I follow more than 1,300 accounts on Twitter. Some of them are purely news sources and some are people I know “in real life.” Some are journalists and others “social media experts.”
Since I spend a good amount of my day on Twitter, I see a lot of tweets. Many of those tweets are interesting or funny or offer good advice. However, some tweets make me wonder if the person/account has ever considered why he/she is on Twitter. I see constant check-ins and bitter complaints about spouses. I see random quotes and people earning points for some action (usually checking in). I see people obviously brown-nosing (“Store X is the best, super customer service). And just today I saw a tweet about someone’s menstrual cycle (I wish I were kidding).
Big brands probably have a written and codified Twitter strategy that is part of their larger content strategy. But if you are a freelancer, small business owner or just you, you may not have a “content strategy” much less a Twitter strategy? But should you?
If you want to get more out of Twitter, yes, you should develop a simple but effective strategy.
Here’s how to develop a Twitter strategy:
- Decide what you want to achieve on Twitter. This is also the answer to “why am I here?” Perhaps you want to make business contacts or you want to learn more about a subject or you want to promote your writing. Whatever it is, write it down.
- Now, figure out your audience. What kinds of people or accounts are likely to have the type of information you are interested in? Who on Twitter would be interested in your stuff? Can you describe a group or groups of people that would be your audience? For example, if you are a knitter and sell stuff on Etsy, your audience would be other knitters, people interested in crafts and so forth.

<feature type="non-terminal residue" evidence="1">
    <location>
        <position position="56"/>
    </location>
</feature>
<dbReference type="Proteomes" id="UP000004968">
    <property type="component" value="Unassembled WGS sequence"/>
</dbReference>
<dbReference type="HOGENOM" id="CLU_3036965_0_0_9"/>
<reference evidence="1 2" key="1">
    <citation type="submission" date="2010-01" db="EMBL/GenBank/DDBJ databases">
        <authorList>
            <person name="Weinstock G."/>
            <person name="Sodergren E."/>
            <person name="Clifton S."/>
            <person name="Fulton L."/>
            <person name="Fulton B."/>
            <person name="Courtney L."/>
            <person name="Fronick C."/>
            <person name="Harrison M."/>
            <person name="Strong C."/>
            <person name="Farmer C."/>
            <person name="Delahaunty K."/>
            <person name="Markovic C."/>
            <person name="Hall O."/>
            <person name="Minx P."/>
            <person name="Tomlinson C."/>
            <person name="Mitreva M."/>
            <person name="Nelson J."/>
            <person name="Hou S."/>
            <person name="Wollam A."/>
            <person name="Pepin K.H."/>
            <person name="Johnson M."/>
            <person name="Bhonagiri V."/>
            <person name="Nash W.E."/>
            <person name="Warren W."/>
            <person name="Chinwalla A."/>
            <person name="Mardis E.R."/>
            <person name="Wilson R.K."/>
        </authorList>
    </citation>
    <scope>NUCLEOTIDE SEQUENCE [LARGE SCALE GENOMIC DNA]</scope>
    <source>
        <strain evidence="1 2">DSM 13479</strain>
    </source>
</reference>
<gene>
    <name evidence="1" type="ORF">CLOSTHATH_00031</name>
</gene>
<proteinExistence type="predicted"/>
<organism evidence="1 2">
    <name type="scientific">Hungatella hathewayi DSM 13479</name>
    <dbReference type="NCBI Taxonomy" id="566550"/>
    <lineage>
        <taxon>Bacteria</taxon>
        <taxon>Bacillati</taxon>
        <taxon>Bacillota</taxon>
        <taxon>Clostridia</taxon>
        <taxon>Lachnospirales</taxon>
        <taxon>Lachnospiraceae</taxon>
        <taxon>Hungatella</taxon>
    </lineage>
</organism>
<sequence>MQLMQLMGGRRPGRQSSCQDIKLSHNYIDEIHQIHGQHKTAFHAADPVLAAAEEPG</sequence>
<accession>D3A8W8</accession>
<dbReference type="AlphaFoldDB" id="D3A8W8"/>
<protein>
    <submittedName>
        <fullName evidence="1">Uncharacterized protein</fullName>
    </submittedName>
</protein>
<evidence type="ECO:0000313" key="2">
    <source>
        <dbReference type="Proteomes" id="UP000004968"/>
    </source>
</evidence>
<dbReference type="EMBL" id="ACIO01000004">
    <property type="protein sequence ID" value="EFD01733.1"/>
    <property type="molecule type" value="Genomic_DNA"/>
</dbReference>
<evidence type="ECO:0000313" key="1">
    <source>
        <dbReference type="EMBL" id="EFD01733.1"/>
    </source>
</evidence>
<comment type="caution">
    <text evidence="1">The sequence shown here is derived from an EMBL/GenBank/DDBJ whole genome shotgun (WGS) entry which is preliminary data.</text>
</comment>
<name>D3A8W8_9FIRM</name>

- What defines success for you on Twitter? Do you want to have a large following? Do you want to be an influencer? Do you want to meet like-minded folks in person?
By thinking about these issues, you will start being more focused or purposeful in your tweeting.
Now, get tactical
Tactics are what puts your strategy in motion.
- Engage. See someone asking a question? Respond! Find somebody’s tweet useful/inspiring/interesting? Retweet!
- Become a content curator. Find sources (Twitter accounts, blogs, websites) and follow them. Collect and share the most relevant information for your audience (see above).
- Join/follow selected Twitter chats. There are so many on a variety of topics, and folks that participate in those are folks that are interested in the same stuff as you are.
- Use lists. Twitter gives you the ability to put accounts into lists, and then, when you use a Twitter client such as Hootsuite, you can put those lists into their own column. This way if you have a list of “Fiendish knitters” you can make sure to see what those crafters are up to.
What am I trying to accomplish?
Of course you will have the occasional “not on message” tweet. You are a person with a life and you want to share your interests or things that happen to you. But if this is all you tweet, you have a problem, and you are probably not seeing any results from Twitter.
So, perhaps before you tweet anything, you should ask yourself : What am I trying to accomplish by sharing this?
Let me know: do you have a Twitter strategy? Can you share it?